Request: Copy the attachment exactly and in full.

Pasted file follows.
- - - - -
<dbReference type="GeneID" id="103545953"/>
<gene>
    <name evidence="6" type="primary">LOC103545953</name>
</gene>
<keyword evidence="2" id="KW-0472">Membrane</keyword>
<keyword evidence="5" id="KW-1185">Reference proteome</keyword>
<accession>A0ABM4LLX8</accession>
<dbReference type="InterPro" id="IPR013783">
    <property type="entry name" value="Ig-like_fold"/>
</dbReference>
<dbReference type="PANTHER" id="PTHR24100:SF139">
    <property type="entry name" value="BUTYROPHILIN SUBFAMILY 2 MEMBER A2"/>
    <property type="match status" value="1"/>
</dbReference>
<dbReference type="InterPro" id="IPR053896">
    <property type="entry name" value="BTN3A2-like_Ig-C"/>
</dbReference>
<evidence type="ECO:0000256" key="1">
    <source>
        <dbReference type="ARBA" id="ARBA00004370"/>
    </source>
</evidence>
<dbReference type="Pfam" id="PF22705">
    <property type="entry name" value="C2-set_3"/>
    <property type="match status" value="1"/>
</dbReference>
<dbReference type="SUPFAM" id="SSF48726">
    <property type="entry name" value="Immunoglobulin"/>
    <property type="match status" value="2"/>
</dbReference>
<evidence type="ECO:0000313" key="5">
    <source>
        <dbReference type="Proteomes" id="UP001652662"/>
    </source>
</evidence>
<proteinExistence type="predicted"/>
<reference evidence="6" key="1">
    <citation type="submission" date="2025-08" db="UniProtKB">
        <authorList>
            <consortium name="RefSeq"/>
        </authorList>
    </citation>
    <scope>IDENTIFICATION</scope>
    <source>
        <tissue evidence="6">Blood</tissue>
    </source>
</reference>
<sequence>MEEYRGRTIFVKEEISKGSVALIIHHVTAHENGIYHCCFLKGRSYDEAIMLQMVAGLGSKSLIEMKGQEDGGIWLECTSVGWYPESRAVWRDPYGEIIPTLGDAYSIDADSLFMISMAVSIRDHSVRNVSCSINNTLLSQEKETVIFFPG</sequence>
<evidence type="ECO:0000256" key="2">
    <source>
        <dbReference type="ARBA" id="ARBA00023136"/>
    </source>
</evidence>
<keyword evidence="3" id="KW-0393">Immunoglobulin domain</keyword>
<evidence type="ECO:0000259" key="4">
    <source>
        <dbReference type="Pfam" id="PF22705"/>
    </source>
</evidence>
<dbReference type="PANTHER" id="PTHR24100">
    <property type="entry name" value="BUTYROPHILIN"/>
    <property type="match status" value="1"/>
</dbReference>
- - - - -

<dbReference type="GeneID" id="103545953"/>
<gene>
    <name evidence="6" type="primary">LOC103545953</name>
</gene>
<keyword evidence="2" id="KW-0472">Membrane</keyword>
<keyword evidence="5" id="KW-1185">Reference proteome</keyword>
<accession>A0ABM4LLX8</accession>
<dbReference type="InterPro" id="IPR013783">
    <property type="entry name" value="Ig-like_fold"/>
</dbReference>
<dbReference type="PANTHER" id="PTHR24100:SF139">
    <property type="entry name" value="BUTYROPHILIN SUBFAMILY 2 MEMBER A2"/>
    <property type="match status" value="1"/>
</dbReference>
<dbReference type="InterPro" id="IPR053896">
    <property type="entry name" value="BTN3A2-like_Ig-C"/>
</dbReference>
<evidence type="ECO:0000256" key="1">
    <source>
        <dbReference type="ARBA" id="ARBA00004370"/>
    </source>
</evidence>
<dbReference type="Pfam" id="PF22705">
    <property type="entry name" value="C2-set_3"/>
    <property type="match status" value="1"/>
</dbReference>
<dbReference type="SUPFAM" id="SSF48726">
    <property type="entry name" value="Immunoglobulin"/>
    <property type="match status" value="2"/>
</dbReference>
<evidence type="ECO:0000313" key="5">
    <source>
        <dbReference type="Proteomes" id="UP001652662"/>
    </source>
</evidence>
<proteinExistence type="predicted"/>
<reference evidence="6" key="1">
    <citation type="submission" date="2025-08" db="UniProtKB">
        <authorList>
            <consortium name="RefSeq"/>
        </authorList>
    </citation>
    <scope>IDENTIFICATION</scope>
    <source>
        <tissue evidence="6">Blood</tissue>
    </source>
</reference>
<sequence>MEEYRGRTIFVKEEISKGSVALIIHHVTAHENGIYHCCFLKGRSYDEAIMLQMVAGLGSKSLIEMKGQEDGGIWLECTSVGWYPESRAVWRDPYGEIIPTLGDAYSIDADSLFMISMAVSIRDHSVRNVSCSINNTLLSQEKETVIFFPG</sequence>
<evidence type="ECO:0000256" key="2">
    <source>
        <dbReference type="ARBA" id="ARBA00023136"/>
    </source>
</evidence>
<keyword evidence="3" id="KW-0393">Immunoglobulin domain</keyword>
<evidence type="ECO:0000259" key="4">
    <source>
        <dbReference type="Pfam" id="PF22705"/>
    </source>
</evidence>
<dbReference type="PANTHER" id="PTHR24100">
    <property type="entry name" value="BUTYROPHILIN"/>
    <property type="match status" value="1"/>
</dbReference>